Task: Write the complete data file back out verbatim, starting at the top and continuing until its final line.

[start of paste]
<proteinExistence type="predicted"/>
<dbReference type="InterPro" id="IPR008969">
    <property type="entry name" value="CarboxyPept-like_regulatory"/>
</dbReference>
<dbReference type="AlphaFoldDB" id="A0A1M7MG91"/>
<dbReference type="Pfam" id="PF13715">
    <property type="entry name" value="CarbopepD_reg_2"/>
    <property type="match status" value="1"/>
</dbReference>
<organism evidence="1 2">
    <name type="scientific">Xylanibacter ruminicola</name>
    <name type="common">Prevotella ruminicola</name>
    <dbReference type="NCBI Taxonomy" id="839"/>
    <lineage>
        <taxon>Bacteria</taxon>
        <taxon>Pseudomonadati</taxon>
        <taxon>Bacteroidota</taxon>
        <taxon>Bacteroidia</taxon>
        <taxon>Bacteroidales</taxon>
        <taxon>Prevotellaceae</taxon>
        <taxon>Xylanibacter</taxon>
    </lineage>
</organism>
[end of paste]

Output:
<proteinExistence type="predicted"/>
<dbReference type="InterPro" id="IPR008969">
    <property type="entry name" value="CarboxyPept-like_regulatory"/>
</dbReference>
<dbReference type="AlphaFoldDB" id="A0A1M7MG91"/>
<dbReference type="Pfam" id="PF13715">
    <property type="entry name" value="CarbopepD_reg_2"/>
    <property type="match status" value="1"/>
</dbReference>
<organism evidence="1 2">
    <name type="scientific">Xylanibacter ruminicola</name>
    <name type="common">Prevotella ruminicola</name>
    <dbReference type="NCBI Taxonomy" id="839"/>
    <lineage>
        <taxon>Bacteria</taxon>
        <taxon>Pseudomonadati</taxon>
        <taxon>Bacteroidota</taxon>
        <taxon>Bacteroidia</taxon>
        <taxon>Bacteroidales</taxon>
        <taxon>Prevotellaceae</taxon>
        <taxon>Xylanibacter</taxon>
    </lineage>
</organism>